I know there is a section in one of the Collada PDFs that lists these basic divisions or domains of Collada.
I may be leaving one out. Core is essentially geometry and animation. I do know know off the top of my head if it includes IK, or if that is considered Physics. FX is materials, textures, and shaders. Lights and Cameras are Core, even though they feel a little FX-y. Physics is everything else, unless I am forgetting?
Now! The big problem with Collada in the wild is FX.
Most software implements Core. Can handle import and export at least, even if it makes no attempt to preserve the contents of the file…
But FX is where things break down. Dumb software doesn’t know which profile to pick if there is more than one. Most won’t prompt. And none that I’ve found venture outside of profile_COMMON.
Ignoring Physics, here is a problem.
In theory Collada could be used to link documents. So in theory an FX oriented piece of software, could link a file with FX information, to a file that is purely Core. Since 3D modeling software knows what to do with Core generally, this could be a way to work around the poor support for the FX feature set. And would free the FX/shaders oriented visualization software from needing to provide a 3D modeling feature set. And the 3D modelers then who are never implementing FX could just continue in this way.
Except Collada cannot make these kinds of links, because FX and Core are not orthogonal to each other. At best the linking document can include <instance_geometry> but inside this element is <bind_material>. So this can work in a simple case, however <instance_geometry> goes inside of <node> and so to do this you cannot have nodes. You’d have to instance the nodes in the linked document one by one, but then you cannot change the material of the geometry–or that is, implement FX properly–with <instance_node>!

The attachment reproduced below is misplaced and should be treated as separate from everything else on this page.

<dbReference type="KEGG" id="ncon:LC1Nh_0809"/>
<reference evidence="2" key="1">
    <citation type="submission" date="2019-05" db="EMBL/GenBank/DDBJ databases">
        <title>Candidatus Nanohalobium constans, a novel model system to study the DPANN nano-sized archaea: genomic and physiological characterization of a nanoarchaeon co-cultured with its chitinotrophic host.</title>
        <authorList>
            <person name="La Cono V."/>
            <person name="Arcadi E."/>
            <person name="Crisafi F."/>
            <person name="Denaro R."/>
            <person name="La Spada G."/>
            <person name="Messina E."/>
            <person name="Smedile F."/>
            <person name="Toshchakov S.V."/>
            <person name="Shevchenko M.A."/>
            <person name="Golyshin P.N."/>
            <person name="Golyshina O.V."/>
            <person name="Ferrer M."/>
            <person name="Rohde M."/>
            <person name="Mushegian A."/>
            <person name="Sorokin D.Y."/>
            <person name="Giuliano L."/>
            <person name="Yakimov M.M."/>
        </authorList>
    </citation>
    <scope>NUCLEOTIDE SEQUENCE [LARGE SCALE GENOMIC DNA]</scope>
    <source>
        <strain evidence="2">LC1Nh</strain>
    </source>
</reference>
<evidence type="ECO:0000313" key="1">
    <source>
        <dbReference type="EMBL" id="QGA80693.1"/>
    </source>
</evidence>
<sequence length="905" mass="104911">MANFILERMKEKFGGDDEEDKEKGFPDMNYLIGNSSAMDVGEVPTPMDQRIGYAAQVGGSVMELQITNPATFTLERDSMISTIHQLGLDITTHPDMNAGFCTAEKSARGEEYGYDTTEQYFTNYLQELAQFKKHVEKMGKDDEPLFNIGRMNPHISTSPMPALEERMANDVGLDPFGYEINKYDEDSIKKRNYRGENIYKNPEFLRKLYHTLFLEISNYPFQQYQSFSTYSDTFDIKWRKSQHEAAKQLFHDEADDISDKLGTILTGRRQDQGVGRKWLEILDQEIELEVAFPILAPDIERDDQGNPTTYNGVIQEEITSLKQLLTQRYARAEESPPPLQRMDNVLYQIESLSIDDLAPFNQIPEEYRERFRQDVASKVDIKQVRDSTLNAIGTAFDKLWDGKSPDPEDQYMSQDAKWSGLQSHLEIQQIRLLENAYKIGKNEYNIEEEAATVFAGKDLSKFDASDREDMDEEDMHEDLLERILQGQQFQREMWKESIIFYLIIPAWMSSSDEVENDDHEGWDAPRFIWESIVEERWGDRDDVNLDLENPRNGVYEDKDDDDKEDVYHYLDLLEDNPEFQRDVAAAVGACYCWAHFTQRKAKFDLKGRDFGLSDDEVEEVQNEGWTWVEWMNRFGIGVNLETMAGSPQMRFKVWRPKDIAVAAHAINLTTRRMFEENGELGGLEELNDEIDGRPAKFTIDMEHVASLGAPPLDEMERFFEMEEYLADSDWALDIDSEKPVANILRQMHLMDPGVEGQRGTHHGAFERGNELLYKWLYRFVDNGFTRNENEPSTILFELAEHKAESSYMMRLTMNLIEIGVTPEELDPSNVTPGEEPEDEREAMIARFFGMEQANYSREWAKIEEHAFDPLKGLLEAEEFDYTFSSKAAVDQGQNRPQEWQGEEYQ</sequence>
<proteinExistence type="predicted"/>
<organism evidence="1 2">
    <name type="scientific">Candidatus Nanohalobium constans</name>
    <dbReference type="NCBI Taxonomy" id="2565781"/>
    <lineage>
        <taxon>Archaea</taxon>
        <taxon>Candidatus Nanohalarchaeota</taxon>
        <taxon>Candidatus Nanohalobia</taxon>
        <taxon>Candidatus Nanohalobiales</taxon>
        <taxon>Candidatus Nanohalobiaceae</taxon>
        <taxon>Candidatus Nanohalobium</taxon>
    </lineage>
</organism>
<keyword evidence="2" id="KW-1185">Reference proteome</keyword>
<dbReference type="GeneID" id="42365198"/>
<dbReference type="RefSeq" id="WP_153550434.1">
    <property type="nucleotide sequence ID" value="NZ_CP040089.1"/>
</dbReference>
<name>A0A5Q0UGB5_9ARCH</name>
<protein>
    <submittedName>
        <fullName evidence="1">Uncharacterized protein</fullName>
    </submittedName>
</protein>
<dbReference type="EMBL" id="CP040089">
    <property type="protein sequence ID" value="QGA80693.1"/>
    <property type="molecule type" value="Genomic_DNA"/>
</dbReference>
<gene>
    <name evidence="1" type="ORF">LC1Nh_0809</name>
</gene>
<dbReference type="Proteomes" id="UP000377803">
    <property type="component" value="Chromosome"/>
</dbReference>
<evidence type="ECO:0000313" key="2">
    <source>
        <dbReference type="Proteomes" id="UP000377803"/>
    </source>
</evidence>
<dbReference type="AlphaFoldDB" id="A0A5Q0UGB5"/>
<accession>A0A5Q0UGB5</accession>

THERE may be another option. I don’t know. I was surprised to notice the <bind_material> can also appear under <instance_controller> which is something I’d not considered until I just looked up bind_material just right now! :doh:
Nevertheless, I think it’s a good design principal to try to make these divisions/domains completely orthogonal to one another. It allows applications to only implement one of them at a time. It’s something to consider in future versions. Either as new ways of organizing elements, or by making the original ways obsolete.
(edited: here by “applications to only implement one” I mean that the applications will alter the files they touch. So the XML files could in principal be broken up so that applications that can only be trusted with Core can only alter the file with the Core elements, and so on. Most likely applications that do Core/Physics are likely to have poor FX support. And applications that do FX may not have any modeling or physics support, and limited animation playback if any.)
Now: I have to do more research into using <bind_material> with <instance_controller> I have not yet studied carefully the Controller elements. I will be very, very pleased if it’s possible to wrap geometry in a controller and use it this way. But I’ve learned better than to get my hopes up